Former Bangor court employee found guilty of attempted theft, cover-up

Danielle A. Beckwith, 47, of Hampden, who worked as the supervisor of the Office of Transcript Production, was tried Monday, June 30, before retired Judge John Romei in Newport District Court.
Linda Coan O'Kresik
Danielle A. Beckwith, 47, of Hampden, who worked as the supervisor of the Office of Transcript Production, was tried Monday, June 30, before retired Judge John Romei in Newport District Court.
Posted June 30, 2014, at 8:33 p.m.
Judge John V. Romei
Judge John V. Romei

NEWPORT, Maine — At the end of a four-hour jury-waived trial, a former employee of the Maine court system was found guilty Monday of attempting to steal state funds and trying to cover it up.

Danielle A. Beckwith, 48, of Hampden, who worked as the supervisor of the Office of Transcript Production, located at the Penobscot Judicial Center in Bangor, was charged last July with one count of attempted theft by deception and two counts of tampering with public records. The conduct that led to the charges occurred on Oct. 10 and 17, 2012, according to the complaint dated July 18, 2013.

Because of possible conflicts of interest, retired District Court Judge John V. Romei, who presided for 21 years in Washington County, handled the case in Newport District Court.

A sentencing date has not been set. Assistant Attorney General Leanne Robbin said after the trial that she would ask for jail time.

Beckwith, who is free on personal recognizance bail, faces up to a year in prison and a fine of up to $2,000.

Beckwith, who took the stand in her own defense, denied she was trying to steal from the court system.

Her attorney, Marvin Glazier of Bangor, declined to comment on the judge’s decision.

“I am pleased with the verdict,” Robbin said. “I’m surprised she stuck with the same story she told Detective Peter Lizanecz. If you can’t trust records from the court system, whose records can you trust?”

In a tape played for Romei, Beckwith told Lizanecz, an investigator with the Maine attorney general’s office, that she received a phone call from a man who identified himself as Alec Winchester demanding a large refund for overpayment for the production of a transcript. She told the detective that she did not investigate who he was until after the refund check was issued.

Beckwith’s oldest child goes by the name Alex Winchester, the defendant and others testified. The refund check for $2,750, which never was cashed, was made out to Alex Winchester.

Beckwith testified that she put through the paperwork for the refund assuming she would find the supporting documents eventually.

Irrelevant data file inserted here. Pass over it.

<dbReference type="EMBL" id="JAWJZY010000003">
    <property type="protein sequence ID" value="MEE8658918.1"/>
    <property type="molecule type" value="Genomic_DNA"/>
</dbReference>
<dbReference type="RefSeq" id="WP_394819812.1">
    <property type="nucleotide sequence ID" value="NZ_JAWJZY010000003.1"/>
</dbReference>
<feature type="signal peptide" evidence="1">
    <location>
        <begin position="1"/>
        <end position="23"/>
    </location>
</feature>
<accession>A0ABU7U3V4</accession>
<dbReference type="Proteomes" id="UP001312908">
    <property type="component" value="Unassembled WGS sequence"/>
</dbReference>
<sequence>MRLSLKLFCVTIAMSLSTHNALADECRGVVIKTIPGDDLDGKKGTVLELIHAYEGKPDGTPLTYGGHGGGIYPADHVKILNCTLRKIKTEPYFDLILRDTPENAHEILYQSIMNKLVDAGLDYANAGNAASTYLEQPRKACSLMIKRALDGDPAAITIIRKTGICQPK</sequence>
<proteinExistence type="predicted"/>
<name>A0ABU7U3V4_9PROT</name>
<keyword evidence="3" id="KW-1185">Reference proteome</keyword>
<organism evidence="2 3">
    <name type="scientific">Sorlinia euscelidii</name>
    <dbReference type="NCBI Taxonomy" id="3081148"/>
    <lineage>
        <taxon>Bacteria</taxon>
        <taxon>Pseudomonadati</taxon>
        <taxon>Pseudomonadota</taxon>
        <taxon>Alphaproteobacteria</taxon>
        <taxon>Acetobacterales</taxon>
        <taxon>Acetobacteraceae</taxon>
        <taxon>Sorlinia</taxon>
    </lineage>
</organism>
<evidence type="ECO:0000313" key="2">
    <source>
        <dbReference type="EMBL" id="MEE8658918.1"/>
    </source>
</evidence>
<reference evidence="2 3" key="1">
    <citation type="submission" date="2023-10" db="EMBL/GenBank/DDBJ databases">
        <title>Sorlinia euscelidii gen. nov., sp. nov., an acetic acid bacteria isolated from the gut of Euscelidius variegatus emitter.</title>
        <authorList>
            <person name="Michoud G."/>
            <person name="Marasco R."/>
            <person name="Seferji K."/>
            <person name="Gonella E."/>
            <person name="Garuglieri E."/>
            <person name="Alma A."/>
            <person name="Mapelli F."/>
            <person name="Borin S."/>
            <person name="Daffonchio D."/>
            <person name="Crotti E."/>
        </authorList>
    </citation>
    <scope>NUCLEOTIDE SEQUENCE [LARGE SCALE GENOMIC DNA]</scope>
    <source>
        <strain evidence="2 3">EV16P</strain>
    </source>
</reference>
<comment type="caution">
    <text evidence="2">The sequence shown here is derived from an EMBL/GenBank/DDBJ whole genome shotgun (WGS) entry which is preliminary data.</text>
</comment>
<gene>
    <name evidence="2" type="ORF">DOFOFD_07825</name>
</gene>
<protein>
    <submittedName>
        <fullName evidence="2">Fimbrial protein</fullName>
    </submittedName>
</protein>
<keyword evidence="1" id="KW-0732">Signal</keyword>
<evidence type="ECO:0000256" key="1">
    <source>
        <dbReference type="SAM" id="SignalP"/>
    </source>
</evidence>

She said the demand for payment came at a chaotic time for the office when courtroom recording equipment statewide was transitioning from cassette tapes to digital recording and the typing of transcripts was being outsourced to a private firm in Arizona.

Under cross-examination, Beckwith admitted that she was more than $34,000 in debt after her divorce a couple of years earlier. She said that it was “manageable” and she was working to pay it off.

Transcript overpayments are common, retired transcriptionist Brenda Cheney of Brewer, who worked with Beckwith, testified. When the production of a transcript from a tape recording of a hearing or jury-waived trial was ordered, employees estimated how many pages long it would be using a formula based on how much tape was used. Employees then sent an invoice to the person requesting the transcript, billing at $3 per page.

Once a check was received, the transcript was produced and sent out, Cheney said. If a refund was due because the transcriptionist had overestimated the cost, a check was requested from the Administrative Office of the Court in Portland. That check was sent to the transcription office, where employees mailed it to the person or firm that had requested and paid for the transcript, documenting that the refund had been sent, she said.

Beckwith testified that it was her intent to return the check to the Portland office because she could not verify that an order had ever been placed for a transcript.

Her deception was uncovered by her office mates, who noticed when the check came in that it was made out Alex Winchester, Beckwith’s daughter. Mary Jane Bureau of Glenburn, who worked for Beckwith when the attempted theft happened, testified that she decided to investigate on her own to see if she could find the paperwork related to the refund request, which was signed by Beckwith, and the original transcript order.

The day after the check arrived, Oct. 18, 2012, she reported her suspicions to Rick Record, director of court operations. The next day, he came to the courthouse with Penobscot County Sheriff Glenn Ross and escorted Beckwith out of the building. Her employment officially ended Nov. 21, 2012, Mary Ann Lynch, spokesperson for the court system, said last year.

Beckwith was hired on July 9, 1990, as a court reporter, Lynch said last year in an email. She left that position on Dec. 12, 1995, but was rehired as a transcriber on July 11, 2005. She was promoted to supervisor on July 28, 2008.

On Oct. 10, 2004, Beckwith was charged with theft by unauthorized taking, a Class E crime, according to court documents. She pleaded no contest Jan. 27, 2005, and paid a $200 fine.

Lynch declined to comment on whether the people who rehired Beckwith in 2005 were aware of the conviction. She also refused to comment on whether the conviction was considered when Beckwith was promoted.

 

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